Is leasing throwing money out the window?

Let me say that I’ve never leased a car in my life. Maybe it’s a throwback to my parents who would keep cars forEVER, or maybe it’s just the fear of making a bad financial choice. But that’s really the question here, is leasing a bad choice?

Let’s take a look at the major alternatives as they relate to young people.

Every PF’er will tell you that CA$H is the way to go. Of course, I agree with that wholeheartedly, and wouldn’t go any further in this post. But let’s face it. Most people won’t do that. Most young people just can’t do it. Here are a few reasons to do it:

– Zero (0%) per cent interest.
– No monthly payment
– You have title (complete ownership)
– More relaxed insurance requirements.
– You can “Pimp your Ride”. Many people don’t know this, but if you are financing your car, the bank owns your car. They usually don’t like people putting on lift-kits, expensive rims, or TV monitors. In fact, doing so could void your loan agreement, making the total amount payable on demand. If you pay your car in cash, this is not a worry.

So why would people NOT want to pay cash for their vehicles?

– They don’t have the money
– Some people finance their cars to help build, establish, or re-establish credit.

The second option is financing your purchase. In this scenario, you are buying a car, but using the bank’s money to do so. You pay a monthly payment that includes interest as well as principal, and at the end of the term, you own a car. This is what I usually do. I don’t mind making a car payment, especially since the car payments I make are very small. I don’t particularly care for expensive cars, and I like to put a hefty chunk down on the car. Some of the pros are:

– By financing your vehicle, you are building credit.
– If you are getting a really good rate, you could take money and save or invest it at a better rate.
o For young people, this is less of a benefit since you will probably not get the best rates.
– You can afford to make payments, but you might (probably can’t) afford to buy a car outright.

Some of the reasons against financing a vehicle:

– You are paying interest on something that is losing value.
– It is too easy to justify buying a car that you really can’t afford by justifying making the monthly payment.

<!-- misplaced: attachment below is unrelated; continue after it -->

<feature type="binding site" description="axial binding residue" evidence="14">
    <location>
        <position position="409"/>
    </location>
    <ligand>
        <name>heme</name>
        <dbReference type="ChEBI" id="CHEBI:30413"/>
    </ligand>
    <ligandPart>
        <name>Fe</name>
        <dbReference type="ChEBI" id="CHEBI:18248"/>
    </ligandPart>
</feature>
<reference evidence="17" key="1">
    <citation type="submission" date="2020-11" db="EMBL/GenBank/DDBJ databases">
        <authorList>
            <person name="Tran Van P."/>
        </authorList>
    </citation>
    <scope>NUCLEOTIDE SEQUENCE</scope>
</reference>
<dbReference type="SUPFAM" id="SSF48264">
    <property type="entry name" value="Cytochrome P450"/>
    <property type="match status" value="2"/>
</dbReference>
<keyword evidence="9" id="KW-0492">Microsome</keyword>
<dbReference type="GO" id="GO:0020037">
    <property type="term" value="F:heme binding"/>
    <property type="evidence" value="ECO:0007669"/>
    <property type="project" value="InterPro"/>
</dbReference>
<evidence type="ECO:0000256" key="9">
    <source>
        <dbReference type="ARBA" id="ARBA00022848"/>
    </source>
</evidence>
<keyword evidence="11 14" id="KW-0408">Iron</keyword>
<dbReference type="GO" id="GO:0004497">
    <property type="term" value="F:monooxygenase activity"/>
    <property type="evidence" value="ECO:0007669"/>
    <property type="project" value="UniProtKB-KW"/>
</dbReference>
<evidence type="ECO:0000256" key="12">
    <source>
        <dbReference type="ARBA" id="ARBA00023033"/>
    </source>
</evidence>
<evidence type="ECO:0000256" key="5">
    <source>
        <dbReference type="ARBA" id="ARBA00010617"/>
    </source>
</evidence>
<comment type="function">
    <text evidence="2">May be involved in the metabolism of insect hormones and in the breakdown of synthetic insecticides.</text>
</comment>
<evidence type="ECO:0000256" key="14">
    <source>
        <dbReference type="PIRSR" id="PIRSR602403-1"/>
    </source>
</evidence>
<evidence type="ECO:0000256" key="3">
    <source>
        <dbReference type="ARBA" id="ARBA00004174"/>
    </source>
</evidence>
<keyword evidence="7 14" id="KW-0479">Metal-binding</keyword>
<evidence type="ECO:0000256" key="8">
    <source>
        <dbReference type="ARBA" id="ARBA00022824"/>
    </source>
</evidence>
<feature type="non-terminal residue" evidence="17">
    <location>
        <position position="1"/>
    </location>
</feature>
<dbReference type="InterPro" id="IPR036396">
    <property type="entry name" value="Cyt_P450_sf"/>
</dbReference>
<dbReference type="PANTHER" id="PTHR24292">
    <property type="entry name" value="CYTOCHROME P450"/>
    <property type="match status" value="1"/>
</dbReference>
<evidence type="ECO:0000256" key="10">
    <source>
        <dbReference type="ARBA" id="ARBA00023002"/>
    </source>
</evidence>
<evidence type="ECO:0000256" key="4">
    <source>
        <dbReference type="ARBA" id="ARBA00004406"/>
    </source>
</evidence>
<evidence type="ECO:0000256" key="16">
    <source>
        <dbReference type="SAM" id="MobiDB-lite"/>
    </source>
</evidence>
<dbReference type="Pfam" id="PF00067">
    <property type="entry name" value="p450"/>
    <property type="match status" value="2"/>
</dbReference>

– You are required to have added insurance on your vehicle for the term of the loan.
– In many cases, you have to get permission to take your vehicle out of state or out of the country for trips.
– You usually can’t modify your car in any way until it is paid off.

The final choice is to lease. Some people equate leasing to an extended rental agreement. I think that’s as good a definition as any, but it isn’t strictly accurate. When you lease a car, you are paying a leasing fee, and getting the option to buy the vehicle (at a reduced price) at the end of the lease or of turning in the car and getting something else. Of course, you lose any money you have paid into the car, but for some, this is not a deal-breaker. There are some advantages to leasing a car.

– The payments are usually significantly less than purchasing a car.
– You aren’t buying a car, so you aren’t buying a depreciating asset.
– If you don’t like a car, you aren’t married to it. Just turn it in.

Of course, there is a down-side as well:

– You are paying a lot of money for something you don’t own.
– You are limited to the number of miles that can be driven without a penalty.
– No matter how much money you are putting into it, at the end of the lease you have to almost start over if you want to buy the car (this is the residual or discounted price you get to buy the car at).
– Lease Buy-outs are a pain in the neck to do if you finance the buyout.
o You have to pay sales tax on the residual
o There is A LOT more DMV paperwork
o Many loan people at banks and credit union screw these up regularly.

Overall, for young people, I strongly urge to stick with cash. If that is absolutely not an option (and that is rare indeed), then I recommend financing a purchase. Leasing has its place; I just don’t think that place is with young people.

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